something). He had a sleep study and was diagnosed with sleep apnea about
8 years ago (he didn't do much about it), but didn't mention anything then
about PLMD. It seems like a recent development to me -- as in just a few
years -- but I don't remember lots of things well. I'm working on getting
him to go in for another sleep study. He's not crazy about the idea,
having gone through it once already.
I was also wondering if the CPAP machine has only become available within
the last 8 years? When he had his sleep study, they only gave surgery as
an option. Could the sleep apnea be related to the PLMD (if that's what it
is)? He definitely stops breathing at different points during the night.
We do not know why people have PLMD with or with RLS as the cause of these
diseases are completely unknown.
If your husband is not sleepy during the daytime then he does not need anymore
investigation for sleep apnea or PLMD (as in this case, these problems are not
occurring frequently enough to be clinically significant enough to disturb his
sleep). If he is very sleepy despite CPAP (which has been available since
about 1985), then he needs a repeat sleep study.
The PLM's that bother you can be easily taken care of (without even given your
husband medication). Simply get twin beds and separate them by about 4-6
inches at bedtime, and any of his kicks will not be transmitted to your bed.
Second letter from Margaret
Sent: Monday, April 14, 2003 7:41 PM
Subject: Pergolide concerns?
I just discovered the Mayo Clinic report on the
three women who had heart valve replacements, apparently as a result of
taking pergolide. I think I understand the basics of the information cited
-- about its being an ergot derivative, that this was the only thing they
had in common, that they need to do a cross-study of more people to see just
what percentage of people have this side effect are. The woman with RLS (the
other two had Parkinson's) had taken a total of 1.5 mg total a day (6 tablets
of .25 mg six times daily).
I've been taking .15 mg of Permax for 1 or 2 weeks, having transitioned
off of Requip before that. It's heaven not to have RLS at all at night.
I had taken Requip for about 8 months (three tablets of .05 mg 1-2
hrs before bedtime). This followed about 5 years of Permax, which had been
successful when I took it at the right time of day and didn't drink much
Last August, I saw a doctor in another state, who changed me
to the Requip. I am not sure why he changed me from the Permax. He was too
far away to continue seeing, so when the Requip stopped working as well,
I found a local neurologist who specializes in sleep disorders. She told
me that .15 mg of Permax is a 'teeny' amount and that she prescribes it
for most of her patients.
After that, I read the Mayo clinic article and got concerned because I
also have mitral valve prolapse. Can this make me more at risk for
the valve deterioration that the women in the article experienced? I
intend to see someone about getting the test you do
to check for heart damage. I go back to see the neurologist in a few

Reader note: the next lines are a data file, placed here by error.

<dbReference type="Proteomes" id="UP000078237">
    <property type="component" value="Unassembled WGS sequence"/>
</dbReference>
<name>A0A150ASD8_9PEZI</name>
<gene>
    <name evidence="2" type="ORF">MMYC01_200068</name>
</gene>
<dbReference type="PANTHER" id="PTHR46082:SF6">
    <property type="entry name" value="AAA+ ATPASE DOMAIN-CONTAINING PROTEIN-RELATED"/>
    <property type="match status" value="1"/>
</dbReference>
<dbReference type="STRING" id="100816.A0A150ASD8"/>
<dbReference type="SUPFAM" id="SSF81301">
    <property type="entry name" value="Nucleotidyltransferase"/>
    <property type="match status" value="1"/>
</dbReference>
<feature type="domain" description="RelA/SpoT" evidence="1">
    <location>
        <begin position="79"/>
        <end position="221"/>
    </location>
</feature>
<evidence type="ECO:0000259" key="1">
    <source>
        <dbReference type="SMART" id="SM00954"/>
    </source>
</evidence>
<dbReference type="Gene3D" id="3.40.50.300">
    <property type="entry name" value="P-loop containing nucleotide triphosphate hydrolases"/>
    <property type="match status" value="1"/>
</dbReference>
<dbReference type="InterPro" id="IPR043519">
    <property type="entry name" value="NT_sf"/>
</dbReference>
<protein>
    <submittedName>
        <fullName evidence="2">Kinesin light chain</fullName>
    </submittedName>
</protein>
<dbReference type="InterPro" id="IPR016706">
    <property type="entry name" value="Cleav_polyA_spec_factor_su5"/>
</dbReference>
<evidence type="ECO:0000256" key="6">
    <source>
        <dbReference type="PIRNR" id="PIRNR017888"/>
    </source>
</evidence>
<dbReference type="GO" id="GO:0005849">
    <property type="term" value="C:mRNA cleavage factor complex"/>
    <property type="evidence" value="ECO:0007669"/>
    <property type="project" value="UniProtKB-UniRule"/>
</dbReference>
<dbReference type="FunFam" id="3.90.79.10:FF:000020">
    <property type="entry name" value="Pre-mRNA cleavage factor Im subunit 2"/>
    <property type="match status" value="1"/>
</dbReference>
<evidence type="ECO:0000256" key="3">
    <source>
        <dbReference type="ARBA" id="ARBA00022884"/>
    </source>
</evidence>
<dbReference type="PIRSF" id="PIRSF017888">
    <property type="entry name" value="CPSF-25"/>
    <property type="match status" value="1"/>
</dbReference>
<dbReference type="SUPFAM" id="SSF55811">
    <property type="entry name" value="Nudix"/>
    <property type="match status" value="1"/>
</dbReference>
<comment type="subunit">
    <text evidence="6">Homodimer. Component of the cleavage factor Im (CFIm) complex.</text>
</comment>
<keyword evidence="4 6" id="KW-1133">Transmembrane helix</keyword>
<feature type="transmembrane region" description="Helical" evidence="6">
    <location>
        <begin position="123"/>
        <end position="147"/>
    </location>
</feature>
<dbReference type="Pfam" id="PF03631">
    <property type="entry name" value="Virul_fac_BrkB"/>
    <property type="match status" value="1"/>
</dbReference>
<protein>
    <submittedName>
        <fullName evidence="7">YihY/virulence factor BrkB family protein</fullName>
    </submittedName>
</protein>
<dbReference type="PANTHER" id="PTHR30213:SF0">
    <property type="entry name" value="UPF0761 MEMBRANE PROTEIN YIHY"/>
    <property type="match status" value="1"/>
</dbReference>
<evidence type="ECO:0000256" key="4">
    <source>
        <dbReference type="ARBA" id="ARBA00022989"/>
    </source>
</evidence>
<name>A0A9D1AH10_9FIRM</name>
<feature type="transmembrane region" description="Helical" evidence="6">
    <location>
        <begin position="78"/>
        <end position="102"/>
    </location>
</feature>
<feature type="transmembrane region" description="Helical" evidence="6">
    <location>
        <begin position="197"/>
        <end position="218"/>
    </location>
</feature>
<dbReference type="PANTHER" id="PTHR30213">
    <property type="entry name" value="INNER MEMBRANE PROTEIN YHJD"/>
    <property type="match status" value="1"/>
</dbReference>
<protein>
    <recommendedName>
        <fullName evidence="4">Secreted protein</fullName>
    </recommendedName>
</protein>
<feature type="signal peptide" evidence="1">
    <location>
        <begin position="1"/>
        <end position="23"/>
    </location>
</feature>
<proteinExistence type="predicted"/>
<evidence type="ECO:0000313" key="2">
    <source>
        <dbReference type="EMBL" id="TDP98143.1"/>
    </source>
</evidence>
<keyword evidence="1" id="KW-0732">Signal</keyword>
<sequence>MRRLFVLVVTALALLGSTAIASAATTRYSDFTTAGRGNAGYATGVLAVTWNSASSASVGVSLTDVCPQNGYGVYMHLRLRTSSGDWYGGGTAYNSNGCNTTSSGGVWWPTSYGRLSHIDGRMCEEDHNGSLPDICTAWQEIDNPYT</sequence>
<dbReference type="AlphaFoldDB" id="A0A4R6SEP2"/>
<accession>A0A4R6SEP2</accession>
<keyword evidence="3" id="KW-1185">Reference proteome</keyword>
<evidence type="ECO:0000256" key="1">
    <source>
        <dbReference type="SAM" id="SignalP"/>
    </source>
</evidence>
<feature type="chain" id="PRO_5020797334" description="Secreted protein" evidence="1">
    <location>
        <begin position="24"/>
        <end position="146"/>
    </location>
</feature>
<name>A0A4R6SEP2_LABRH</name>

Do you have any comment on any of this?
The jury is still out whether or not to worry about Permax and valvular
problems, but it would be prudent to use Mirapex or Requip instead. If
tolerance develops to Requip (as in your case), then changing to another
dopamine agonist is often helpful (as it seems to be with you).
It might be better to try Mirapex as a substitute for Requip in light of the
concern over valvular problems. Mitral valve prolapse has nothing to do with
the above concerns with Permax.
Anyone on Permax for prolonged periods of time needs periodic echocardiograms
to check for valvular problems.
Monday, April 14, 2003 9:09 PM
Subject: RLS better with Myoflex.
I have had restless leg syndrome now for
approximately a year. When I first developed this condition, I thought it
was standing on my feet in one position for so long (at my job) that was
causing the problem. In the last several months, I have had increased
sensations of "drawing" and this horrible feeling of "pulling" which in turn
would result in a leg spasm.
These leg spasms have caused my feet to draw up
and jerk at the same moment. As others I know with this condition, my legs
would start this in the early evening. Lately, I have noticed that this
"drawing and pulling" sensation have become a part of my daytime routine.
Its not only in the evening I'm experiencing them anymore.
The only relief I
have gotten without prescription drugs is to take a very hot bath about 15
minutes before bedtime, then to rub Myoflex on my feet, ankles, and legs.
Without this, I could never get to sleep. For some reason, the Myoflex seems
to desensitize and somewhat quell the sensations. The active ingredient in
this is Trolamine Salicylate. Why this seems to work for me, I don't quite
But massaging the foot only gives me temporary relief,
then as soon as I stop, the feelings come right back. This may or may not
work for someone else who may be like me, reluctant to try prescription
medicine that have low to medium risks.
The fact that your RLS is occurring in the daytime is likely indicating that
it is more than mild and approaching a moderate range of severity. If you are
coping well with your current remedies, then there is no need for prescription
If however, your RLS becomes worse and interferes with your life, then the
risks of medication will likely be outweighed by the benefits.
Sent: Tuesday, April 15, 2003 12:17 PM
I'm a 40 year old female who has had RLS for